Do things that happen to you influence your second nature?  Is it easier, for instance, to develop a healthy second nature if you are loved?  Of course.  I saw a gifted astrologer accurately pick from a list of birth dates given her which people had turned out to be mass murderers.  But the astrologer went on to say, "Perhaps if these people had been loved enough their lives would have been different and they would not have committed such crimes."  The point is that love changes people.  It is a powerful creative force.

We all have an opportunity and a responsibility to choose whom we would like to be.  If we refuse to choose, we run the risk of becoming what we despise in others.  Still, it is tempting not to choose, and to let our second nature be shaped by outside or internal influences and forces.  It is much harder to do the shaping ourselves, accept responsibility for our behavior and be creative.

Creating a beautiful second nature is difficult because we are human and we each have our own frailties.  It is hard to be constructively critical of your own nature.  It is much easier to be destructively critical of yourself and others, and then, when people complain, to defend yourself with the old standby:  "It's just my nature to be this way."  But the truth is, you are capable of changing your nature.  Genes and parenting are not the only factors that determine who you are and what happens to you.

One thing you can do to influence your future is to eliminate the things that are killing you.  Yes, some of the things that are killing you are beyond your control.  But most of the time when you say, "This or that is killing me," you are talking about things you can do something about, such as your behavior, or responses to a conflicting and difficult relationship or job.  It is no coincidence that on Mondays we have more heart attacks, suicides, and illnesses.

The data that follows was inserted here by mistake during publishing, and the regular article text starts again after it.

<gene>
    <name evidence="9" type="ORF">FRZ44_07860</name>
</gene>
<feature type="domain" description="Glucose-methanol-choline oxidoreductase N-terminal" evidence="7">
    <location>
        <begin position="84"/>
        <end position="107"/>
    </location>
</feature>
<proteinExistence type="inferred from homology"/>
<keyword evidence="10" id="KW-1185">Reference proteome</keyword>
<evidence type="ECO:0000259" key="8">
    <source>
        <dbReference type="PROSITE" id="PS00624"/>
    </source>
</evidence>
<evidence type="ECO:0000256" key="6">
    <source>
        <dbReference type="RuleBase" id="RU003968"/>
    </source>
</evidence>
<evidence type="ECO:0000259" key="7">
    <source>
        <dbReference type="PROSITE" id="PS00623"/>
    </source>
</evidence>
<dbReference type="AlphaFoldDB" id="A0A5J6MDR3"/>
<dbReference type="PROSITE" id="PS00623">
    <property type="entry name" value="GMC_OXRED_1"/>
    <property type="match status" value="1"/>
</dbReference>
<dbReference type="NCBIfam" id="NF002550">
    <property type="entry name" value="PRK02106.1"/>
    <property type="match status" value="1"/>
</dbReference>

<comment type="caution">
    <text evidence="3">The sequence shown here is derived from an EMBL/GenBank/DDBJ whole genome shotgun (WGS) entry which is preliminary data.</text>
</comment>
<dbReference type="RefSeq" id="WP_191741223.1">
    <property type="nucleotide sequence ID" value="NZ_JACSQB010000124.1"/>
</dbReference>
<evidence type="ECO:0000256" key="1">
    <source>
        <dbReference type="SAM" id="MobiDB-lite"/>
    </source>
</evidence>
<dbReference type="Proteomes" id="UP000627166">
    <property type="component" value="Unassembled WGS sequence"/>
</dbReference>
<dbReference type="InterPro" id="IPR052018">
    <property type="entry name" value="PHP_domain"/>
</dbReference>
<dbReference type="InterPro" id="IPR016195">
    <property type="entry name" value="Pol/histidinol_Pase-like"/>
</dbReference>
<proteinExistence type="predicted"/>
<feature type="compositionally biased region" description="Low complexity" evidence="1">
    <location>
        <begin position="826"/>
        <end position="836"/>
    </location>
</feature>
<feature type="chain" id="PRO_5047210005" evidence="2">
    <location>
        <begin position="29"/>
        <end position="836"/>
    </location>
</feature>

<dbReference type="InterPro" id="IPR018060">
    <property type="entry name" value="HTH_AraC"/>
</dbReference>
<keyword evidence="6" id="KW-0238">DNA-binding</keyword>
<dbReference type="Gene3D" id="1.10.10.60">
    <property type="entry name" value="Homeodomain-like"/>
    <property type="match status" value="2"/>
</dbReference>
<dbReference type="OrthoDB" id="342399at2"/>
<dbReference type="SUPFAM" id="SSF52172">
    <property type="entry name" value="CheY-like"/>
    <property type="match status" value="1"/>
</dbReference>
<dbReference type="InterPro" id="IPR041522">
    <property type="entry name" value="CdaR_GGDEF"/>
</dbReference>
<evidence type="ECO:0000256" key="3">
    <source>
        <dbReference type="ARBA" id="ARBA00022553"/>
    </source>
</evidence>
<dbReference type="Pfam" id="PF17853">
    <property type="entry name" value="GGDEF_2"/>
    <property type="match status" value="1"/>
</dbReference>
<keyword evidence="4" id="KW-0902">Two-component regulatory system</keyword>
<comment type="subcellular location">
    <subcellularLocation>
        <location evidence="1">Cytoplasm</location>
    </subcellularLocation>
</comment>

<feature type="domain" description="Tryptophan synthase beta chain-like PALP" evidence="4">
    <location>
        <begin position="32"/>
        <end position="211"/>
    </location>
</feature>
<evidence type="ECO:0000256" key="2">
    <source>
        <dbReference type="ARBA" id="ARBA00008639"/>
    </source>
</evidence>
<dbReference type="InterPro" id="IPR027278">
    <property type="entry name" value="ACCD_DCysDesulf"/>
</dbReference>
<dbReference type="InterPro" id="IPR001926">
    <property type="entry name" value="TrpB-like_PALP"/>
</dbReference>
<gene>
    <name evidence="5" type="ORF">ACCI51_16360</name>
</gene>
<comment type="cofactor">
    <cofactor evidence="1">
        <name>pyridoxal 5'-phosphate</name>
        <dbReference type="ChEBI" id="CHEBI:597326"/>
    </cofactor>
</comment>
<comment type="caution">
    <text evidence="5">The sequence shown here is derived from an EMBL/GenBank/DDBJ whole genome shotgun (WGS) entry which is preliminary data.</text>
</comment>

People say, "I'm downhearted" or "You're breaking my heart."  They sing, "My heart cries for you, sighs for you, dies for you."  There may be more meaning in those words than we realize.  I worry when I hear someone say, "I'll make this marriage work if it kills me."  Your marriage may kill you--if you are being abused and beaten.  Or you may kill yourself trying to please your spouse or your boss.  The things you do to please others or the things you submit to really may be killing you, but you can take action and change your circumstances and change your own life.  If something is killing you, eliminate it.  That is not the time to be a loving martyr and die trying.

You often can learn about what is killing you from paying attention to the parts of your body that malfunction when you are ill.  Your illness is often symbolic, in the sense that your pain or illness tells you what you need to change in your life.  It is a metaphor.  An obvious example is a headache that feels like pressure or a weight.  It tells you that you are under too much stress, or your husband is a burden.  Illnesses can point to problems in our lives.  A recurrent bladder infection described as a draining experience led a woman to alter what was draining her strength and contributing to her illness.  If your backache is a stabbing pain, you might ask yourself if someone in your life is stabbing you in the back.  Learn from your body.  Don't blame it on yourself.